A study is conducted to measure acoustic velocities of carbonates with varying CO2 saturation at reservoir conditions. Three samples from the proposed injection zone of K-field were tested in a modified triaxial rig with CO2 core-flooding capability for measurement of their acoustic velocities. To fully capture the fluid sensitivity of the core samples, acoustic measurements were conducted for 100% CO2 saturated and 100% brine saturated conditions. For varying CO2/brine saturations, the brine is displaced with CO2 at pre-determined volumes to achieve the target intermediate saturations. The results showed trends for both compressional velocity (Vp) and shear velocity (Vs) changes against the CO2/brine saturations. The 100% brine saturated sample translated to the highest acoustic velocities whereas the 100% CO2 saturated sample showed the lowest velocities. As the CO2 saturation increases, a steady decrease in acoustic velocities was observed. The fluid sensitivity effect (up to −10% and −12% for Vp and Vs, respectively) was observed up to 70% CO2/brine saturations which will be beneficial for seismic-based monitoring post-CO2 injection.

1. Introduction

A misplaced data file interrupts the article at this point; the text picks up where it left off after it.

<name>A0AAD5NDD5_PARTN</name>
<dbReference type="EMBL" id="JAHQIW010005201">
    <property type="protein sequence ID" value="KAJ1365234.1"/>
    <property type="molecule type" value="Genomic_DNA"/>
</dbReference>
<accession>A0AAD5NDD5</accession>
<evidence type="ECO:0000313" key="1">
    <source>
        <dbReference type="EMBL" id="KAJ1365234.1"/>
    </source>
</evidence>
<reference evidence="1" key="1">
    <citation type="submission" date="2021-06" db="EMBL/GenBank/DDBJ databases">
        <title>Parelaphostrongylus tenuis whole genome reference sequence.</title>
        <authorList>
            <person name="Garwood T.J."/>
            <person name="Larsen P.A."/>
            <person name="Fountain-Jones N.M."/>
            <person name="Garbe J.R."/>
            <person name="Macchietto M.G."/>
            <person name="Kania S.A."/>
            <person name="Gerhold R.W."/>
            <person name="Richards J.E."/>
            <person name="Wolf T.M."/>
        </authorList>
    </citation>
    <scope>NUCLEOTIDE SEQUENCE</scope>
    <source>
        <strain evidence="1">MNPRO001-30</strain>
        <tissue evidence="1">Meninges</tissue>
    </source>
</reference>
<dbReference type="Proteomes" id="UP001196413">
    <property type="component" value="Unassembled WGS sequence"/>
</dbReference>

In an effort to unlock high contaminant gas fields within offshore Malaysia, PETRONAS is currently embarking on Carbon Capture and Storage (CCS) technologies to ensure that the monetization of these gas fields will be undertaken in a sustainable manner. CCS is a technology concept of capturing carbon dioxide from large industrial sources and injecting them into deep underground reservoirs for permanent storage with the objective of reducing the impact of CO2 emission to the climate system. A carbonate gas field in offshore Sarawak has been identified (K-field) as a potential CO2 storage reservoir. One of the crucial aspects of any CO2 storage operations is the monitoring of the CO2 plume post-injection. This is typically done via 4D seismic monitoring and prior rock physics modelling (Lumley 2010; Rodrigues et al. 2012; Hao et al. 2016). However, for carbonate reservoirs, this can be quite complex due to the nature of the carbonate sediments which do not have a predictable porosity against velocity trend when compared to their siliciclastic counterparts (Eberli et al. 2003; Anselmetti and Eberli 1997).

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